There’ s a staff meeting today. It will be entirely in Japanese, and although I know a solid 13.5 words (sometimes I forget bamboo shoot – “takenoko”), that’s not why I’m packing my bags and tidying my desk to leave.
Mizuno-sensei is sitting beside me, watching me even as she pretends to grade homework papers. She’s my “handler” so to speak and has given me the proverbial bow-nod of approval to leave. She knows my issues.
When I leave and the principal – a man just the right age for the position – stands to start the meeting, some of the women will at once silently slip away into the kitchen. They will return with hot tea, probably green, in hand for their men colleagues. They will stealthily serve the tea, not one teacup making one unpleasant “clink” that would disturb the business. Like the china, these women are quiet – only visible when a man needs to see them.
Working in Japanese offices is a daily lesson in (im)patience, cultural (mis)understanding and maddening sexism.
I give my parting bow, walk out the door and into my Board of Education tomorrow.
Here the women are all Office Ladies. They have no other jobs – just the one. They wear uniforms, like the men, but only the men wear pants. The Office Ladies do the paperwork, clean the office and act as hostesses when guests visit. Guests – ones that matter – that make the entire office stand and formally bow at the waist and say “Thanks for gracing us with your presence” speeches, are always men. The Office Ladies prepare the meeting space and serve the tea.
It’s always tea – the symbol of Japan and the basis of women’s work in this country. Sometimes I think if I were a single Japanese woman in my 20s and beyond (an unfortunate situation, no doubt), I would thank the very tea leaves themselves. Without them, I would wonder, could I have a job? Could men get their own water?
I’m teaching today. I ask my 7th, 8th and 9th graders what they want to be when they grow up. The boys say, “A professional baseball player like Ichiro!” and “A doctor” or sometimes simply, “I don’t know.”
The girls, well, one said, “A singer,” and she turned red and sat down real fast. The bright, advanced girls almost all say, “a teacher.” It’s the highest level job for a woman they’ve, or I’ve seen – here in Yamaguchi-ken. Most of them, though, they say, “I want to be an Office Lady.”
I’m at the Mayor’s office conducting an interview with the Mayor himself. He’s friendly, upbeat and has decent English skills. I’m asking him questions about his rise in local politics, but my eyes are jumping to my friend Mizuko-san. She’s his assistant – the Mayor’s personal Office Lady. She just brought us tea – this time it’s dark and cold, not green and hot, and she didn’t look into my eyes, not once.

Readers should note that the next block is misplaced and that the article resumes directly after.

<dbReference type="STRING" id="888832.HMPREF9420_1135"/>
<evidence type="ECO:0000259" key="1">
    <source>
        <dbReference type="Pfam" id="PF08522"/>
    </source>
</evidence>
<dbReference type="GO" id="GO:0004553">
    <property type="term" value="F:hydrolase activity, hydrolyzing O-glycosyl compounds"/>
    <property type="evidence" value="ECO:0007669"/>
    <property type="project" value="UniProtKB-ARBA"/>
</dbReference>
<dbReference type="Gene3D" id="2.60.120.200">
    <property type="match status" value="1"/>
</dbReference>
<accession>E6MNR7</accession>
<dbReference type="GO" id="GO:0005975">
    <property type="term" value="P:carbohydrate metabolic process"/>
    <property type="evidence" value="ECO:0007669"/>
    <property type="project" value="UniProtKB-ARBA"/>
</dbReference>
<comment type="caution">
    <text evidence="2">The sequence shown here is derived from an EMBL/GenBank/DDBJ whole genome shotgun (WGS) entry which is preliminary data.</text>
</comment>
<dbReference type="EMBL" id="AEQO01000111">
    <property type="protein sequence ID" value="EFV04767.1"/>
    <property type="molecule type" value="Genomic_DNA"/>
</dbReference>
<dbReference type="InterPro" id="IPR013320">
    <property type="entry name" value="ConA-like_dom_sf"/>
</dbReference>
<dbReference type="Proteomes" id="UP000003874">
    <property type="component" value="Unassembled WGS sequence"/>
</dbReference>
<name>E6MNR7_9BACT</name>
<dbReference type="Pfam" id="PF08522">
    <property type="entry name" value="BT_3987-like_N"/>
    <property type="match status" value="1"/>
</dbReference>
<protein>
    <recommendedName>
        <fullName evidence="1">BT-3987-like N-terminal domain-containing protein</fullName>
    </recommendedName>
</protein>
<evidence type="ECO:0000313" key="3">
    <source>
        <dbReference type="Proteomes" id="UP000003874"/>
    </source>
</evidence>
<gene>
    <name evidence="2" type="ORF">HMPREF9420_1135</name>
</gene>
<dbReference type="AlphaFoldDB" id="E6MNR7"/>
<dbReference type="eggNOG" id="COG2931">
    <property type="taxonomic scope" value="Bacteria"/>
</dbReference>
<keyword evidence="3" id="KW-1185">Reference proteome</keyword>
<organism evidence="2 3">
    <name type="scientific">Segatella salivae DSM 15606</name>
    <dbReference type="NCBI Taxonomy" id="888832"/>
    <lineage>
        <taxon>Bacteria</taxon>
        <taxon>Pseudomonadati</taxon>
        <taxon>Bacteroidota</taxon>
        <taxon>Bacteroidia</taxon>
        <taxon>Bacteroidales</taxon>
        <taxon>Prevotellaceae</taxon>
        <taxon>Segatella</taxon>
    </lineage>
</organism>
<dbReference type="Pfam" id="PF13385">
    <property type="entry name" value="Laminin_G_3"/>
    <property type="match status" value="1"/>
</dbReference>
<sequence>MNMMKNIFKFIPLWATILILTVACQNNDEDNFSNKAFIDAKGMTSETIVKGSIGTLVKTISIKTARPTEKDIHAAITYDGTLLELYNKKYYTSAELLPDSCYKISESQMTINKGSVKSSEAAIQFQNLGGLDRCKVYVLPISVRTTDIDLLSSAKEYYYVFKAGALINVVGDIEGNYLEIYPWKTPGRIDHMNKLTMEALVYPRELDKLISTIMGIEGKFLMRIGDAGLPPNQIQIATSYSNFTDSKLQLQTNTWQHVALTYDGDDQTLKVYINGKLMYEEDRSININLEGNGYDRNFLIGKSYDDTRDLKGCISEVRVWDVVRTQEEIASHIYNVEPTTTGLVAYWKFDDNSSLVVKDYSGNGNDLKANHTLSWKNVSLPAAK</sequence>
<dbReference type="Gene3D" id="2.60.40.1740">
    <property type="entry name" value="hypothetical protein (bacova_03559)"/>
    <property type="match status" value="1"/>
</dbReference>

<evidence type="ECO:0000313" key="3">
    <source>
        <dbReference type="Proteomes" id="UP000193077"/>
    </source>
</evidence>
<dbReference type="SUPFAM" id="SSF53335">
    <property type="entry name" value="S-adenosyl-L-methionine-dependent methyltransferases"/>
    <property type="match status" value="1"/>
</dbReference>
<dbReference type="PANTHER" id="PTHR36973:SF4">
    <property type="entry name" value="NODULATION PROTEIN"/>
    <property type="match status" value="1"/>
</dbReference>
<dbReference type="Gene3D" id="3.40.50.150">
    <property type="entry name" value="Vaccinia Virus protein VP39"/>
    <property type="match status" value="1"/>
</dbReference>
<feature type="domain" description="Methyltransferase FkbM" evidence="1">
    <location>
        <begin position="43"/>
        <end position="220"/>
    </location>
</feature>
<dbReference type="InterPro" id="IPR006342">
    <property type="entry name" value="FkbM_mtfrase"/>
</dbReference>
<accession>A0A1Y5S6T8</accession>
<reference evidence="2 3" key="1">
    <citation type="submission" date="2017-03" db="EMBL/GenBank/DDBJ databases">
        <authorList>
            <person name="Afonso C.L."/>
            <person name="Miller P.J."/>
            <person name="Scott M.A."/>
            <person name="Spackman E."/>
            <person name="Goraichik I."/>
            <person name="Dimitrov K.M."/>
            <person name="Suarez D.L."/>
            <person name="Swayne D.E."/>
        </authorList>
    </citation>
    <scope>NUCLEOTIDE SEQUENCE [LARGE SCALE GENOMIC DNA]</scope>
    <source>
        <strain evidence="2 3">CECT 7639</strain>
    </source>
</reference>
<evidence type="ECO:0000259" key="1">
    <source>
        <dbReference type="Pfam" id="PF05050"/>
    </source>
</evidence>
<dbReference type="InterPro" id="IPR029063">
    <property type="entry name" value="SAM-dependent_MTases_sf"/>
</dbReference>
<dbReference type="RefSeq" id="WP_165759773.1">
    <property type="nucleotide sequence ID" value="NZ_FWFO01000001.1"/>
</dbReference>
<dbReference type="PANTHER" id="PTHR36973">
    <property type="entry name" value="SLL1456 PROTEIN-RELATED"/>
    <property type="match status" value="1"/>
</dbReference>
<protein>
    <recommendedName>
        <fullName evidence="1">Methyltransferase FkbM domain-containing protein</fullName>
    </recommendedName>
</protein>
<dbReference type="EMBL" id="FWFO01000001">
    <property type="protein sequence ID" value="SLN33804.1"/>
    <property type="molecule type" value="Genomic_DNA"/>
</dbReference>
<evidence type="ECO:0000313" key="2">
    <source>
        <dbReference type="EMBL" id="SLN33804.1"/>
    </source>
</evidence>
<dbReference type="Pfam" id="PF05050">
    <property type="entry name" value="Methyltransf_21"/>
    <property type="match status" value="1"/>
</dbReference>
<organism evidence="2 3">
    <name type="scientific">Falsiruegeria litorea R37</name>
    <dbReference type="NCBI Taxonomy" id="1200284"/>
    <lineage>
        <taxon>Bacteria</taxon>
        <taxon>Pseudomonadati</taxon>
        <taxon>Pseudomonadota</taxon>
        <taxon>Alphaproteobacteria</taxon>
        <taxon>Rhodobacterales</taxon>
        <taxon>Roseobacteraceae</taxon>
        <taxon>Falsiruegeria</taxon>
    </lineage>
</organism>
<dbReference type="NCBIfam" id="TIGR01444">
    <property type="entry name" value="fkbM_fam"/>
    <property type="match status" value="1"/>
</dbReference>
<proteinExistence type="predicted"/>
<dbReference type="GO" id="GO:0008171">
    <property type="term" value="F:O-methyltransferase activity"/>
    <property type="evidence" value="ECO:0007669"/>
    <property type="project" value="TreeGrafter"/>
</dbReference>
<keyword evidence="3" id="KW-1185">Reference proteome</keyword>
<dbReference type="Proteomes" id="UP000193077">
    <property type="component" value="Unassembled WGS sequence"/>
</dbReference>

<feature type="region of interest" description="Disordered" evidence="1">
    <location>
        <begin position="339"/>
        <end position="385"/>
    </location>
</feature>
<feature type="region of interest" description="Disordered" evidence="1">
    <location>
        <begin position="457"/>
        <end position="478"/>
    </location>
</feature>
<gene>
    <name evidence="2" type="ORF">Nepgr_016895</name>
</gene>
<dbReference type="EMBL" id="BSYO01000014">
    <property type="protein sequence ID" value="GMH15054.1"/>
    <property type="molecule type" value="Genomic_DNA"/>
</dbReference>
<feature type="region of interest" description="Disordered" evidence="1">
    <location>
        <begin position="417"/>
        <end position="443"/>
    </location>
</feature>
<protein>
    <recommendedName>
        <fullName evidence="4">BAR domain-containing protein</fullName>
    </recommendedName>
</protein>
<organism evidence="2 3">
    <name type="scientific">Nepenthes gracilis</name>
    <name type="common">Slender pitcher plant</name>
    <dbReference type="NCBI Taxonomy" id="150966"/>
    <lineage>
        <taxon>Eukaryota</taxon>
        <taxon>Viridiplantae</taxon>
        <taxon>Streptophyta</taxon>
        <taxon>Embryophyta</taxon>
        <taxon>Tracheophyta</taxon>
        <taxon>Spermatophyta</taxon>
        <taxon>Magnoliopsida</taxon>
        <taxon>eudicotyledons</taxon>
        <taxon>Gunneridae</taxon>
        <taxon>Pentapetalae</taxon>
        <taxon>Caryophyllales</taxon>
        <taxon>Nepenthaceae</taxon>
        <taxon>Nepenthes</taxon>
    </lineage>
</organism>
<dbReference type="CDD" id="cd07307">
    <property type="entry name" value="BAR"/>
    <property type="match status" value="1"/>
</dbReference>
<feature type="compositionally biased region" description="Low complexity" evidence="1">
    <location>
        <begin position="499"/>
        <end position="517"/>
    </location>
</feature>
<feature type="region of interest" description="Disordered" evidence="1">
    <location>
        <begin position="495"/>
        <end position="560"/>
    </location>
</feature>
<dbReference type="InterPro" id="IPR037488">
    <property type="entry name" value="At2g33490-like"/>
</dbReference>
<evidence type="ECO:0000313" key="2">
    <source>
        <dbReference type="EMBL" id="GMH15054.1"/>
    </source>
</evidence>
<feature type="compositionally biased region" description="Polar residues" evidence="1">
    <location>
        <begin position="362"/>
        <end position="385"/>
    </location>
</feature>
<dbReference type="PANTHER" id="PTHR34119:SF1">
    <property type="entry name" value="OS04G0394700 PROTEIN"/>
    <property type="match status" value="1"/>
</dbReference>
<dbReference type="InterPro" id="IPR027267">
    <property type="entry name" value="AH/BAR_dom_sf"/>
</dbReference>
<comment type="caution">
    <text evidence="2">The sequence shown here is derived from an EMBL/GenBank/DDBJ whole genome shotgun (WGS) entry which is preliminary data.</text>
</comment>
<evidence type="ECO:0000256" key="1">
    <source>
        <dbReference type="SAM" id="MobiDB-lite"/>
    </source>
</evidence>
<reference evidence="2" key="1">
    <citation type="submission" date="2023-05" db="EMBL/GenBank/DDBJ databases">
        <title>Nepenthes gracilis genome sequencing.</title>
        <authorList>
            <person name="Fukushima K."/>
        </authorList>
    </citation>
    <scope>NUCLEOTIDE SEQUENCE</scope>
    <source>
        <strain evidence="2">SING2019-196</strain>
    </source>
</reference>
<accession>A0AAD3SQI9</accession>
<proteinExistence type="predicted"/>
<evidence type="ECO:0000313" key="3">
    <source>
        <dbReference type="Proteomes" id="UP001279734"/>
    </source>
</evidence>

When she’s at work, she’s the Mayor’s Office Lady, and she performs that role. She can’t be performing and be my friend, that would break the illusion.
Her eyes are down, but I can see her smiling. She speaks better English than the Mayor, and she just heard his grammatical error. He’s stumbling on words now, but she won’t offer help. Office Ladies don’t appear to know more than the men above them. That would be rude.
She’s well-traveled and well-read. She could be a well-paid translator in another world, but in this one she’s the Mayor’s Office Lady – the coveted position of all the Office Ladies. I make a mental note to ask her if she likes her job. I think she does.
I’m back at the Board of Education, to pick up my bags and say goodbye for the afternoon. I walk in to hear the phone ringing. There’s only one Office Lady left, and she is cleaning up the half full tea cups from the guests who just left. The phone rings. Two times, three times, 1/2 of four times and —
“Fukuya-san!” a sharp male voice sounds, with another hurried line in Japanese.
She juggles the teacups, snack plates and the phone and politely passes the call to the man who scolded.
There are 10 others in the office, all but two staring at a blank computer screen. They’re appearing to work, and she’s carrying lip-marked green tea teacups and their phone calls. Next, she’ll carry the dishes to the sink. Before she leaves, she’ll wash the dishes, clean the coffee pot for tomorrow and tidy up the office.
I’m at home, and dinner is on the stove. I absentmindedly add a green tea bag to the kettle-boiled water waiting in my teacup. I watch the translucent water turn pale then forest green, and it seems as murky as my vision and understanding of Japanese women in the workforce.
Maybe women workers in Japan are like the tea they serve- neatly packaged and contained but transformative. For what it’s worth, without them, men would just be drinking water.
I take a sip, and the tea burns my English tongue; I should be careful, it’s my permission slip out of the same tea-serving tasks. I take another sip and wonder if their jobs change much when they step out of the office and into their homes. A third sip, and I ask myself, “Who are they serving now?”